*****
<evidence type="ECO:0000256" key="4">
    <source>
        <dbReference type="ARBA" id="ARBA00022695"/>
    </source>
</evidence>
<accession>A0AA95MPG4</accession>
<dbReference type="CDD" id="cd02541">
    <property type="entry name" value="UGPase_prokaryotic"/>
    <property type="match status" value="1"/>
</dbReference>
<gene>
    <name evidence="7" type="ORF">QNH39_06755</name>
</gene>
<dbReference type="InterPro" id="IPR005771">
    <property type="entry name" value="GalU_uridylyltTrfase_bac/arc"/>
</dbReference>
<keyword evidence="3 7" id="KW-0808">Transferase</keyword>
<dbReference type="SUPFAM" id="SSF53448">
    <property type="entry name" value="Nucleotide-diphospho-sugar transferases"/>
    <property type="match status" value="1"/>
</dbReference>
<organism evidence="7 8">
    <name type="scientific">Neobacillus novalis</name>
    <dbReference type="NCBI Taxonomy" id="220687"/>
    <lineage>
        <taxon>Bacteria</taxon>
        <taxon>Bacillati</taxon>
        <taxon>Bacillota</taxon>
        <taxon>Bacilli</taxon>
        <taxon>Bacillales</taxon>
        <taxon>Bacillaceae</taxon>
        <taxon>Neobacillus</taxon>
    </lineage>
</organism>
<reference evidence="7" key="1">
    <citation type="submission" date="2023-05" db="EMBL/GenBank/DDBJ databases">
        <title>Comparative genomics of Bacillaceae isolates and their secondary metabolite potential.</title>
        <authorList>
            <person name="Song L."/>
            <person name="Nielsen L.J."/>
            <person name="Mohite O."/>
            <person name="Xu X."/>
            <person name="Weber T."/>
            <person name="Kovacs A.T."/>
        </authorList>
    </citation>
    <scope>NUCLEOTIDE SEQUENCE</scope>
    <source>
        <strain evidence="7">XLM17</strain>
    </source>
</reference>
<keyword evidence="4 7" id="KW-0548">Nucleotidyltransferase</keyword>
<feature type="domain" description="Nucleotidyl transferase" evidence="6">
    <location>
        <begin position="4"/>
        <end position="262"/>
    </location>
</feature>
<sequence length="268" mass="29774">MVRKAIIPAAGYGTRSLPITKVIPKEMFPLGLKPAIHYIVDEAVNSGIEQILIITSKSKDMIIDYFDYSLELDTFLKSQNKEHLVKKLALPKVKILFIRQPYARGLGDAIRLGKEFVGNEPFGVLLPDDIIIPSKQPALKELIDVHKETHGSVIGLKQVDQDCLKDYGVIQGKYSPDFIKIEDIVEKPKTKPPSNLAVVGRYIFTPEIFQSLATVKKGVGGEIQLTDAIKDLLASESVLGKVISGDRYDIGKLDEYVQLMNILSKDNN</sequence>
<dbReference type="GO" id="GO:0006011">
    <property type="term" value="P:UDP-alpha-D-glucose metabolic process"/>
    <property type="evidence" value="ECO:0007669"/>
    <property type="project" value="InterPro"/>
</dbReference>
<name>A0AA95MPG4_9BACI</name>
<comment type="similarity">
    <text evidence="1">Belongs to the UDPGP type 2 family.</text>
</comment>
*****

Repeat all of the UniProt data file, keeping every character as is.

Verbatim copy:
<evidence type="ECO:0000256" key="4">
    <source>
        <dbReference type="ARBA" id="ARBA00022695"/>
    </source>
</evidence>
<accession>A0AA95MPG4</accession>
<dbReference type="CDD" id="cd02541">
    <property type="entry name" value="UGPase_prokaryotic"/>
    <property type="match status" value="1"/>
</dbReference>
<gene>
    <name evidence="7" type="ORF">QNH39_06755</name>
</gene>
<dbReference type="InterPro" id="IPR005771">
    <property type="entry name" value="GalU_uridylyltTrfase_bac/arc"/>
</dbReference>
<keyword evidence="3 7" id="KW-0808">Transferase</keyword>
<dbReference type="SUPFAM" id="SSF53448">
    <property type="entry name" value="Nucleotide-diphospho-sugar transferases"/>
    <property type="match status" value="1"/>
</dbReference>
<organism evidence="7 8">
    <name type="scientific">Neobacillus novalis</name>
    <dbReference type="NCBI Taxonomy" id="220687"/>
    <lineage>
        <taxon>Bacteria</taxon>
        <taxon>Bacillati</taxon>
        <taxon>Bacillota</taxon>
        <taxon>Bacilli</taxon>
        <taxon>Bacillales</taxon>
        <taxon>Bacillaceae</taxon>
        <taxon>Neobacillus</taxon>
    </lineage>
</organism>
<reference evidence="7" key="1">
    <citation type="submission" date="2023-05" db="EMBL/GenBank/DDBJ databases">
        <title>Comparative genomics of Bacillaceae isolates and their secondary metabolite potential.</title>
        <authorList>
            <person name="Song L."/>
            <person name="Nielsen L.J."/>
            <person name="Mohite O."/>
            <person name="Xu X."/>
            <person name="Weber T."/>
            <person name="Kovacs A.T."/>
        </authorList>
    </citation>
    <scope>NUCLEOTIDE SEQUENCE</scope>
    <source>
        <strain evidence="7">XLM17</strain>
    </source>
</reference>
<keyword evidence="4 7" id="KW-0548">Nucleotidyltransferase</keyword>
<feature type="domain" description="Nucleotidyl transferase" evidence="6">
    <location>
        <begin position="4"/>
        <end position="262"/>
    </location>
</feature>
<sequence length="268" mass="29774">MVRKAIIPAAGYGTRSLPITKVIPKEMFPLGLKPAIHYIVDEAVNSGIEQILIITSKSKDMIIDYFDYSLELDTFLKSQNKEHLVKKLALPKVKILFIRQPYARGLGDAIRLGKEFVGNEPFGVLLPDDIIIPSKQPALKELIDVHKETHGSVIGLKQVDQDCLKDYGVIQGKYSPDFIKIEDIVEKPKTKPPSNLAVVGRYIFTPEIFQSLATVKKGVGGEIQLTDAIKDLLASESVLGKVISGDRYDIGKLDEYVQLMNILSKDNN</sequence>
<dbReference type="GO" id="GO:0006011">
    <property type="term" value="P:UDP-alpha-D-glucose metabolic process"/>
    <property type="evidence" value="ECO:0007669"/>
    <property type="project" value="InterPro"/>
</dbReference>
<name>A0AA95MPG4_9BACI</name>
<comment type="similarity">
    <text evidence="1">Belongs to the UDPGP type 2 family.</text>
</comment>